H O M E
Letter to Gordon Brown, Chancellor of the Exchequer
Written exclusively for Salaam by al-Maktabi
It was heartening to note your entry into the spirited national conversation on ‘Britishness’. Your speech to the British Council on 7th July was particularly welcoming to the ‘BME’ (black minority ethnic) constituency – 5.8 million of us, if one includes the Census’s ‘Other White’ category for the not insignificant Arab and Cypriot communities mainly in London. We welcome your recognition of the long-standing cultural and ethnic diversity of Britain based on “successive waves of invasion, immigration, assimilation and trading partnerships”. This reminded me of the Moroccan cotton merchants who had settled in Manchester in the 1850s – somewhere in the Mancunian gene pool there is the legacy of this 500-strong community .
The whole ‘Britishness’ debate set in motion by David Goodhart’s ‘little Englander’ argument - that the current diversity in Britain caused by immigration was eroding common values, and hence social cohesion – will now take on a more even keel after your intervention.
In your speech there is an appeal to cherish “a passion for liberty anchored in a sense of duty and an intrinsic commitment to tolerance and fair play”. This is surely the common agenda to which we can all subscribe to, particularly if the value of ‘fair play’ applies not only to home, but to abroad as well, thus offering a guiding principle for a foreign policy under your watch.
However what is very pressing to the BME constituency – particularly the Muslims who comprise over a third of it – is your recognition that “there should now be greater focus on driving up the educational attainment of pupils from ethnic minorities and a more comprehensive New Deal effort to tackle unacceptably high unemployment in areas of high ethnic minority populations”. Moreover we are one in “our long felt sense of obligation to the world's poor”, particularly child poverty, which is a reality not just overseas but amongst Muslim households on mainland Britain.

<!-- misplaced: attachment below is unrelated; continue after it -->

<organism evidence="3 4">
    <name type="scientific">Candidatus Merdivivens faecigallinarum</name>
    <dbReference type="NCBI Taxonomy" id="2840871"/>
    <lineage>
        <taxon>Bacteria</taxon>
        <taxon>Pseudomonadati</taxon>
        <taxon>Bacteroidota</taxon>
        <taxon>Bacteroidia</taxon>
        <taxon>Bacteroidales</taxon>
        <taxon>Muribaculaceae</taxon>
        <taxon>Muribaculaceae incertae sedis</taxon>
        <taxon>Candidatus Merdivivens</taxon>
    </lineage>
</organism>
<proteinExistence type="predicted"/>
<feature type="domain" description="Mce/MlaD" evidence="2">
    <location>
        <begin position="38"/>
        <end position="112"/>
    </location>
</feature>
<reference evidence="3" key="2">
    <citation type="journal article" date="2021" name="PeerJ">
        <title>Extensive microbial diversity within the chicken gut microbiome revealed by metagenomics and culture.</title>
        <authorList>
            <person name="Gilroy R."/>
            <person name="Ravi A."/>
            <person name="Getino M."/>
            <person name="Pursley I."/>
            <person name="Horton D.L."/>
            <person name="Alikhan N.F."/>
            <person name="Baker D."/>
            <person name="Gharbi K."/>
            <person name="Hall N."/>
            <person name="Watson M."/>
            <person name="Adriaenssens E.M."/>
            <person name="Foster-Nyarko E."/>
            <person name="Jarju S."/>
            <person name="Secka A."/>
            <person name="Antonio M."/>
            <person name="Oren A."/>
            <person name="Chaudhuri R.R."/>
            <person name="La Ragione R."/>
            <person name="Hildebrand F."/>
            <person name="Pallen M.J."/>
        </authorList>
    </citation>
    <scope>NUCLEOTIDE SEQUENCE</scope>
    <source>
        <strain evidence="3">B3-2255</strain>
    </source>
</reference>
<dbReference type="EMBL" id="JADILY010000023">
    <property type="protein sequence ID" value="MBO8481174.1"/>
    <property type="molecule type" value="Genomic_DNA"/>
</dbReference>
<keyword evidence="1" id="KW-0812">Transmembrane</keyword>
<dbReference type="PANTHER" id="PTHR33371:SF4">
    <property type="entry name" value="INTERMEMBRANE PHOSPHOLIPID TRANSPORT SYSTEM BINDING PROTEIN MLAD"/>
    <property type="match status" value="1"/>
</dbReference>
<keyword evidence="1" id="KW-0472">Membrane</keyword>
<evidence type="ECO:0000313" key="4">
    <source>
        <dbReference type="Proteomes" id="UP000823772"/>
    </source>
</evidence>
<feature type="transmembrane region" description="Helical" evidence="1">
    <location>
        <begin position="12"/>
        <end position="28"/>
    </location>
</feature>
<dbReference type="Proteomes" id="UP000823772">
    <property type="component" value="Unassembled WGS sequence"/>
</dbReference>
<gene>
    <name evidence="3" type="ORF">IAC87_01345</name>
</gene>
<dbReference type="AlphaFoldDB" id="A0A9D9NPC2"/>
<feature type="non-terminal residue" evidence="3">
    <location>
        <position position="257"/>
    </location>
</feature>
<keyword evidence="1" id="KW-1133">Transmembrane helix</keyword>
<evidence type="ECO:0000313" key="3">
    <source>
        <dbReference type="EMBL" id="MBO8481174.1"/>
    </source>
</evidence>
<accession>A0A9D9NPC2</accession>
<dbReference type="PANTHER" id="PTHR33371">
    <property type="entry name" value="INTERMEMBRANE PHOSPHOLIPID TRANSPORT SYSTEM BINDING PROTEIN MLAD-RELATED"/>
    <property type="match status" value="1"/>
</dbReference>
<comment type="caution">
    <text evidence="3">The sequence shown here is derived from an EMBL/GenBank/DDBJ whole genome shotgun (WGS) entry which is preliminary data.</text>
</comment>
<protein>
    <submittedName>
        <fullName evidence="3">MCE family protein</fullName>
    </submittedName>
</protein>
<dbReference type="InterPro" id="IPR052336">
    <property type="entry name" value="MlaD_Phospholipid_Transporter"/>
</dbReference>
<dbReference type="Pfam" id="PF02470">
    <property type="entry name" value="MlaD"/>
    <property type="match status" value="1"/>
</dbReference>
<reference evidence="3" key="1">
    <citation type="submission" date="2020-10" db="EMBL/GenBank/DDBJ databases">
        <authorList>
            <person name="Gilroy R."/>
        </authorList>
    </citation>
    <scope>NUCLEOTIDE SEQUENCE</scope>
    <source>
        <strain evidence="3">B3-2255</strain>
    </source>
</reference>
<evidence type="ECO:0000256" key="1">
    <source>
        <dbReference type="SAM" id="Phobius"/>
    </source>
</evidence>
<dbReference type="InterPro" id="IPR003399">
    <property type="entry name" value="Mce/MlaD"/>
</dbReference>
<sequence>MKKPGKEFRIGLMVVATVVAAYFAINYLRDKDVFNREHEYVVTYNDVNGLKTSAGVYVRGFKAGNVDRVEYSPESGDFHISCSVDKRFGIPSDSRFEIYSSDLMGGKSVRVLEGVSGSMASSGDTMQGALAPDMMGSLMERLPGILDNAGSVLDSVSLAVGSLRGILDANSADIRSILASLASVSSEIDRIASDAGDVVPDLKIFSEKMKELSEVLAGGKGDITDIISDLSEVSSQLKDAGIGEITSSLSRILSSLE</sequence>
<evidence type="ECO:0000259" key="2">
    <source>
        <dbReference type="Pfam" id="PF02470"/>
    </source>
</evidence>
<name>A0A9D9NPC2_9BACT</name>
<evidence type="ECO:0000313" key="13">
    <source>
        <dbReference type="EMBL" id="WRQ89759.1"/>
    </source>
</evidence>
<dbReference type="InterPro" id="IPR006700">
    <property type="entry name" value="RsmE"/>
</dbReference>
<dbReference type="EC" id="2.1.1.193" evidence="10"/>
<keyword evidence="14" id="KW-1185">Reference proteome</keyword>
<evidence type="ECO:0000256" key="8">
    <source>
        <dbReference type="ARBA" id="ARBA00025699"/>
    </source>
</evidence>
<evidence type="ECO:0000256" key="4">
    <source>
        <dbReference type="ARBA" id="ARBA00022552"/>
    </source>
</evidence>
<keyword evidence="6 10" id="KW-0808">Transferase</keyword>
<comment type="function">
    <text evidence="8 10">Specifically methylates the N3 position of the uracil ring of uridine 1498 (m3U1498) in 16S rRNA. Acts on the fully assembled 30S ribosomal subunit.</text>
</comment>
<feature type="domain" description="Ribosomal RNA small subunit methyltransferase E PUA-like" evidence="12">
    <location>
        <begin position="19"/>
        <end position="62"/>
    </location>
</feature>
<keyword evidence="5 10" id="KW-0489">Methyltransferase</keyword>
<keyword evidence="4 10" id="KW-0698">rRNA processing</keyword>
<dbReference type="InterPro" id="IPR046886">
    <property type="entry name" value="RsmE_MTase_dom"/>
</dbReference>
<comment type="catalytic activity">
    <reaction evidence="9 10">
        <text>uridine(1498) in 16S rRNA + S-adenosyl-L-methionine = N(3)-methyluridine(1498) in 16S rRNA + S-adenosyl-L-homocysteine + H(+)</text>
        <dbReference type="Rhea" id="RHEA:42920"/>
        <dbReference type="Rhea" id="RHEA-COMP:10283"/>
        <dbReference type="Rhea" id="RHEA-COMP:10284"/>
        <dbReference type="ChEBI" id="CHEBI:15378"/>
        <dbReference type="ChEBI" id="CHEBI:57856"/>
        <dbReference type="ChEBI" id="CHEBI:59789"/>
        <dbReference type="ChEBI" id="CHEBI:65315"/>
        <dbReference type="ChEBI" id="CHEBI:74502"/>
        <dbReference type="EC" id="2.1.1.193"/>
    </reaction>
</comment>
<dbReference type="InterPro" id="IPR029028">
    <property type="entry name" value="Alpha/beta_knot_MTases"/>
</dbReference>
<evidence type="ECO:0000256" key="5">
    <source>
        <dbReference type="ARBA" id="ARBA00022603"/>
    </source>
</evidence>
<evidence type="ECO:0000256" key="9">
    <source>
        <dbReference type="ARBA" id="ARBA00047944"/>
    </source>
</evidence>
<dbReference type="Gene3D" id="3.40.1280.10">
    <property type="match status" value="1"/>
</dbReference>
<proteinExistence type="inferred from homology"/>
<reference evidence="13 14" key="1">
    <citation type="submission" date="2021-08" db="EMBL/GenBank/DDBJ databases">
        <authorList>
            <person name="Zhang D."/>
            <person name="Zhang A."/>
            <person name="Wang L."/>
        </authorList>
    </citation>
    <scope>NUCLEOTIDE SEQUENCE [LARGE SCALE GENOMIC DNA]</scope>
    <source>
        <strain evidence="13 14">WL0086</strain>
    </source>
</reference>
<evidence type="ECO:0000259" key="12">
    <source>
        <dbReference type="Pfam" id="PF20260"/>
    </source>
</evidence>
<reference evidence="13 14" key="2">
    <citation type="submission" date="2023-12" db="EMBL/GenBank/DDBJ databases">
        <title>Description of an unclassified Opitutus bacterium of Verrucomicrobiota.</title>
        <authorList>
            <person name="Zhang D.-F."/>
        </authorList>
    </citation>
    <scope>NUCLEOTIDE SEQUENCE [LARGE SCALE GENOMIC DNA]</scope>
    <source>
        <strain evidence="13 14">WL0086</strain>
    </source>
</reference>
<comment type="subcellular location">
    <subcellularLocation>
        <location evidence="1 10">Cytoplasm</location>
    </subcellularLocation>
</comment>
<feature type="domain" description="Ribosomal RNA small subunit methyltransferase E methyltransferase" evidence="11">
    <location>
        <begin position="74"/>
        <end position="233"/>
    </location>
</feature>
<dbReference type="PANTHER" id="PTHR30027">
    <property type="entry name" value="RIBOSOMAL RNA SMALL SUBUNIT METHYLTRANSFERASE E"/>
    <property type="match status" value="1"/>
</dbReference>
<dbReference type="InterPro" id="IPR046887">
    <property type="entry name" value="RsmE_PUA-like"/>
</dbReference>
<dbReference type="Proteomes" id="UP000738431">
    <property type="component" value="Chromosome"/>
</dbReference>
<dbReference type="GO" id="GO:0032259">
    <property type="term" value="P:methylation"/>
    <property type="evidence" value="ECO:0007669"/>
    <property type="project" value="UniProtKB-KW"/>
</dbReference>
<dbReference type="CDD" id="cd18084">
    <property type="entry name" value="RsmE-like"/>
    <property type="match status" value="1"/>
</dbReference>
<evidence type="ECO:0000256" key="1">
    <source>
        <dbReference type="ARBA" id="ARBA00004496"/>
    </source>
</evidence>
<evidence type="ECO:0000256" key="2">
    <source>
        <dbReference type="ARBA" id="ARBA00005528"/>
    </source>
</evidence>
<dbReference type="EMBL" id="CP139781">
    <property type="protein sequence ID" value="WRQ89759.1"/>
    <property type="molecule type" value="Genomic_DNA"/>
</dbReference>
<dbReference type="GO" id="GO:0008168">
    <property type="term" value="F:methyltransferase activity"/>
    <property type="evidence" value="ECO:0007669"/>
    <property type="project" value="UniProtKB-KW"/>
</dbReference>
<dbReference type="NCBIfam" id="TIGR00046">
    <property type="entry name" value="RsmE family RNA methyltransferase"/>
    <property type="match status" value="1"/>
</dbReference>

We need to enter into a dialogue with you to translate these aspirations into hard actions – much like the public service agreements (PSAs) demanded by your Treasury officials from the spending departments. May I offer a few suggestions?
Firstly the Muslim/BME unemployment problem. It is all very well to aspire to ‘fair play’ but the need of the hour is delivery. There is no dearth of data so let us please proceed from policy aspirations to target-setting. Take the case of apprenticeship schemes so successfully implemented in Scotland. This is an example of meaningful change – not token three month placements by a Job Centre – but three-year industrial placements with companies to gain life-long skills as an electrician, fitter, gardener, hairdresser or whatever. I believe more than 30,000 have benefited from this Modern Apprenticeship (MA) programme in Scotland. Can we not have this replicated in the Northern cities of England? Fair play means being given an opportunity.
Fair play and social justice go hand-in-hand, though I notice the latter term old-fashioned term does not feature in your speech. The TUC’s research is that “in spite of an expanding jobs market since the end of the recession in 1993, a disproportionate number of black people continue to find themselves at an unfair disadvantage in the labour market”. Analysis of 2001 Census data by the Muslim Council of Britain suggests that 69% of the Muslim population in the 25 and over age group are economically marginalised – this includes the unemployed, those in part-time employment, the disabled. There is no dearth of equally horrifying statistics – the need is not for more research, but rather action plans. Why can’t public sector employers ensure, for example, that their payroll reflects the local population mix. Take Pendle in Lancashire – it has a Muslim population of 13%? Have you asked whether even 5% of the Borough Council’s employees are Muslim? Gordon, something can be done now to ensure fairer access to mainstream employment.
Another fair play/social justice issue is to do with the below average wages for ethnic minority populations. Why is that the average weekly income for the Pakistani/Bangladeshi household is over a £100 lower than the white counterpart.